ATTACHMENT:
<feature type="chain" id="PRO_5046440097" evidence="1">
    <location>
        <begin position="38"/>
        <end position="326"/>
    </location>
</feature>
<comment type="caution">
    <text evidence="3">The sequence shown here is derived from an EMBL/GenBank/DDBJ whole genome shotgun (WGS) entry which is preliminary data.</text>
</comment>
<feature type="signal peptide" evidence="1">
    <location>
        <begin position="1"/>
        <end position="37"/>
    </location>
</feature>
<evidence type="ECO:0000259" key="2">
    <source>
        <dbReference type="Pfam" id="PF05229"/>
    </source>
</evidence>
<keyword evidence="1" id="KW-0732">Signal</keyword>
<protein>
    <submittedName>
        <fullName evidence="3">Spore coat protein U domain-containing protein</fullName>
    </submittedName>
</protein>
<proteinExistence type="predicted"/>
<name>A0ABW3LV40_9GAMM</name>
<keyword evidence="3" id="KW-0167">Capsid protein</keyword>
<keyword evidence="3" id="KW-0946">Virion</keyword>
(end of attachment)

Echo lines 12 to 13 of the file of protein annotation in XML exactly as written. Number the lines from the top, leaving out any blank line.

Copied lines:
        <begin position="1"/>
        <end position="37"/>